-π/4}. because of its low complexity implementation using differential detection. due to its special role in digital modulation theory. and Sk take the 8 signal points on the constellation of Figure 4. -π/2. no I-Q balancing is needed [Ref. θk ∈ {0.2-1 and 4. The MSK signal has a continuous phase that changes linearly with slopes ±π/2Tb due to the baseband pulse shaping. The impulse response of a low-pass filter has Gaussian shape: h(t) = (2π / 1n2) B exp (2π 2 B 2 / 1n2) t 2 { } where B is the 3 dB bandwidth of the filter. b(t) ∈ {±1}. In fact. In this description. This can be alleviated by filtering the modulating signal with a low-pass filter prior to modulation.. 7]. ψk is the phase transition. k = 0. The carrier recovery is avoided and a fast signal acquisition can be achieved. [Ref.and Q-channels. where the channel symbol phase θk = ψk + θk-1 (mod 2π). The serial MSK (SMSK) can be more advantageous. so that its reduced envelope fluctuation results in a smaller non-linear distortion.. MSK will be introduced as a member of the quadrature modulation family. the MSK signal has less non-linear distortion over a 2 2 non-linear satellite channel. the MSK signal has a constant envelope. π. π/4. There is no abrupt phase transition.2-4. and Ts = 2Tb. except for a compact power density spectrum. Consequently. if baseband pulse shapings with the weightings "cos" and "sin" are applied to the I. The data to phase transition mapping rule is shown in the following table: . Tb is the bit duration. It has no π phase transition. The MSK signal is attractive for satellite transmissions because of its special properties. however.252 CHAPTER 4 Carrier modulation techniques applications.2-2. for example. 1. These properties make it attractive not only for the mobile radio links. [Ref. the MSK signal is produced: S MSK (t) = æ πt ö æ πt ö 2E s T ÷ [a (t) cos ç cos (2π (f c t) ) − b (t − s ) sin ç ç ÷ çT ÷ ÷ sin (2π (f c t) )] Ts 2 è Ts ø è sø æ πt ö æ πt ö Es ÷ = [a (t) cos ç cos (2π (f c t) ) − b (t − Tb ) sin ç ç ÷ ç 2T ÷ ÷ sin (2π (f c t) )] Tb è 2Tb ø è bø (19) where Ts is the symbol duration. in the OQPSK scheme. . The baseband symbols are expressed as: Sk = exp{jθk}. 6]. and cos x + sin x = 1. Therefore. The MSK system can be implemented in serial. also for the TDMA burst transmissions [Ref. π/2. 8]. Under decreasing B the shape of the frequency pulse becomes smoother and the spectrum occupancy of the modulated signal decreases. Since a(t). 9]. [Ref. θ0 = 0. GMSK An MSK signal has all of the desirable properties. instead of the parallel structure in Figures 4. 5]. 3π/4. 3π/4.. π/4-QPSK The π/4-QPSK is a modulation scheme particularly well adapted to mobile communication channels.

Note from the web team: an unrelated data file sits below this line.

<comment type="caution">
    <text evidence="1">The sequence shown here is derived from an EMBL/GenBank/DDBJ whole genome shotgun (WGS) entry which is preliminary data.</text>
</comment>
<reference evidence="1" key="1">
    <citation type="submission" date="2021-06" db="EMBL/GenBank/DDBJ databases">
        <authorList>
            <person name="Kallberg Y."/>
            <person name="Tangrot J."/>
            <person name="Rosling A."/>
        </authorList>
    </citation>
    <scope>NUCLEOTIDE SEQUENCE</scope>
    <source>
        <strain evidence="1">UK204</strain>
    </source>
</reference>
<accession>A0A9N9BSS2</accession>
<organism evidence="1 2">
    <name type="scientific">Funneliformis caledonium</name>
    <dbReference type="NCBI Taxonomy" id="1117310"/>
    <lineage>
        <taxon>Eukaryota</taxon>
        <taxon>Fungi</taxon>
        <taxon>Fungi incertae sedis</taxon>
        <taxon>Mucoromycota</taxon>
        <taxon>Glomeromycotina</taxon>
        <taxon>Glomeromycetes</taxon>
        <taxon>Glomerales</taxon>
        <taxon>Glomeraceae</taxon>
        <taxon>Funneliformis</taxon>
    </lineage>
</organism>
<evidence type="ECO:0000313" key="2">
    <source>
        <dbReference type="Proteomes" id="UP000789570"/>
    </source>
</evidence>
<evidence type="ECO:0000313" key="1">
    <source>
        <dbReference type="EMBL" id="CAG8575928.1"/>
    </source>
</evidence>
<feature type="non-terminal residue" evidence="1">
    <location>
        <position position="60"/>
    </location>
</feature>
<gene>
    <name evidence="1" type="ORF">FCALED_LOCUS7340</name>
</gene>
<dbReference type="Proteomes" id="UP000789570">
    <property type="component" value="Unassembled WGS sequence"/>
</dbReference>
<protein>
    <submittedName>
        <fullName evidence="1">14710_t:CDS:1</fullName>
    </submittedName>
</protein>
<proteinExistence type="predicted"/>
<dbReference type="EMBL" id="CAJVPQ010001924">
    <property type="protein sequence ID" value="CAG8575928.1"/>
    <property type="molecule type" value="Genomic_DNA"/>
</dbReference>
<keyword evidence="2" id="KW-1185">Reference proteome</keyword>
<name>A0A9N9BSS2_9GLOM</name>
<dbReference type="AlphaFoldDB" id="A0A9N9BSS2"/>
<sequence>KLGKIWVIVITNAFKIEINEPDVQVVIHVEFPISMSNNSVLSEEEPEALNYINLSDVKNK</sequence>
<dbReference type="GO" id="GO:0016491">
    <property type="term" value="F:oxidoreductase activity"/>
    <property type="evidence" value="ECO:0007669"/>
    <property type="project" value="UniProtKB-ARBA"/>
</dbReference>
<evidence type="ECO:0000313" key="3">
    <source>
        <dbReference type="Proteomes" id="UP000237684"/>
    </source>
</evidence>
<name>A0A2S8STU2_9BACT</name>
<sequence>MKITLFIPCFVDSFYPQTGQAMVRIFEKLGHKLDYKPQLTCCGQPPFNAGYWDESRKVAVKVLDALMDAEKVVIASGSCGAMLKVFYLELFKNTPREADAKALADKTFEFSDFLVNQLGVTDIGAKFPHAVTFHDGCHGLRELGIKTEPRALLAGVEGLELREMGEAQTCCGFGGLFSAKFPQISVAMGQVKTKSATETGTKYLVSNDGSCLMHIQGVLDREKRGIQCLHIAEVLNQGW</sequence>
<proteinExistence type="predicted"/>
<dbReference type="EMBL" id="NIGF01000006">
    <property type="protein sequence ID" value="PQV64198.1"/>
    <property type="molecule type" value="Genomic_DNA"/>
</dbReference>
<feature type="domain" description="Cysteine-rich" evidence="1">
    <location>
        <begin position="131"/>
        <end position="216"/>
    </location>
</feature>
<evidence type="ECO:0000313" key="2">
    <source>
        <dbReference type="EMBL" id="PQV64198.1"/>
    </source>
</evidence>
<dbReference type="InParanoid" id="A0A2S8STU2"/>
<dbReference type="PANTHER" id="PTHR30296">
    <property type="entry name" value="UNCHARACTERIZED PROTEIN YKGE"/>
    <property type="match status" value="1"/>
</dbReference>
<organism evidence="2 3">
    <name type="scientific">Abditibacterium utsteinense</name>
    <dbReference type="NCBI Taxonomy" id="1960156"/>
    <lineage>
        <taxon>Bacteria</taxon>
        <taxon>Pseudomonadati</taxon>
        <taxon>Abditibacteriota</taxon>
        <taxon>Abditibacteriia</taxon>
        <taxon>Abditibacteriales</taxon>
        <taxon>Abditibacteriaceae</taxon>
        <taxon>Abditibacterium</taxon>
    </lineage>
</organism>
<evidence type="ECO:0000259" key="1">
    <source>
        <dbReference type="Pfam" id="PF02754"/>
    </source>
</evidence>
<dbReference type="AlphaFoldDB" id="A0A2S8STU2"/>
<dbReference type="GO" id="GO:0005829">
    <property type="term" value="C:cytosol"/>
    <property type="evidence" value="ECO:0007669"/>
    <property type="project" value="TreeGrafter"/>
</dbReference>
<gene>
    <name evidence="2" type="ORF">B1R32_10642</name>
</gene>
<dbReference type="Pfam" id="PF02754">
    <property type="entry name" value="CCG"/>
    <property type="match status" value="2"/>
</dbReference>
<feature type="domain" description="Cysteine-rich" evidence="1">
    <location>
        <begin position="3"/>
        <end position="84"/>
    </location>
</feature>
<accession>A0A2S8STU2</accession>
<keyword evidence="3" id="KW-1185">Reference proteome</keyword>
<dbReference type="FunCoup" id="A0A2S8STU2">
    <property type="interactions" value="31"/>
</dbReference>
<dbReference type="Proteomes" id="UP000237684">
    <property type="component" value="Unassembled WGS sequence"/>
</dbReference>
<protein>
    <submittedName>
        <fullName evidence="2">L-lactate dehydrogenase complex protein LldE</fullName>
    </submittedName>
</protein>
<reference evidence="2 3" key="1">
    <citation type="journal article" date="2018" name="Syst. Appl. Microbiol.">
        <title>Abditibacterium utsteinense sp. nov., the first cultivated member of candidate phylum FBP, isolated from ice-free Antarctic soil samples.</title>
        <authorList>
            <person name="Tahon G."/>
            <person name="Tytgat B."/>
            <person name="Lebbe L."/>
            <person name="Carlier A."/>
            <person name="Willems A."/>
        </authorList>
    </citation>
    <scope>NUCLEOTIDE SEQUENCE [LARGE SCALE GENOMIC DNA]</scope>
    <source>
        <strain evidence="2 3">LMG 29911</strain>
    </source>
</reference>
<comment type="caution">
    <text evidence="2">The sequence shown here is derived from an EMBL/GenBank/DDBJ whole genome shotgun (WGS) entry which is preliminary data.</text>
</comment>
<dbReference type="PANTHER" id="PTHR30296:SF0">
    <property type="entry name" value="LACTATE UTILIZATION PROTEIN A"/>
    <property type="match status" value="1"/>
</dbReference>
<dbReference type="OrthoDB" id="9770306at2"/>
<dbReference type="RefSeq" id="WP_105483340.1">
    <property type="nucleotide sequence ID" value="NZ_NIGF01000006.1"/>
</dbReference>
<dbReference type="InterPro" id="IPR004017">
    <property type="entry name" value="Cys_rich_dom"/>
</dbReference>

controlled transition PSK (CTPSK). When non-coherently demodulated with the advantage of avoiding the carrier recovery. However.. if I(t) and Q(t) are continuous time functions. Relation with CPM signals The CPM schemes have been extensively studied [Ref.4. experimental measurements in research laboratories indicate that in fully saturated. better power and bandwidth efficiencies can be achieved with CPM. . for n = 0..2 Digital modulation 253 a k bk 00 10 01 11 ψk -3π/4 -π/4 3π/4 π/4 Sat/C4-024 FIGURE 4. π/4-QPSK still has a significant spectral restoration. 1. 3 dB is lost with respect to the coherent demodulation. Theoretically.2-4 π/4-QPSK constellation and phase transition trajectories The π/4-QPSK has the same power spectrum density as the QPSK. When memory is introduced into the CPM signal phase. It is evident that a CPM signal can be represented as a quadrature modulation signal. if the modulation index is rational. nonlinearly amplified systems. . Either coherent or non-coherent demodulation can be used. The optimum coherent demodulation can be performed by a maximum likelihood sequence estimation (MLSE) receiver using the phase trellis. more compact spectrum shapes are obtained. It can be shown that a quadrature modulation signal s(t) is a continuous phase signal. 6]. and continuous at the time interval boundaries t = nTb. Further reduction of the spectral restoration has been achieved by sinusoidally shaping and offsetting the pulse transitions in the I and Q channels. This is called π/4 . MSK is a CPM scheme.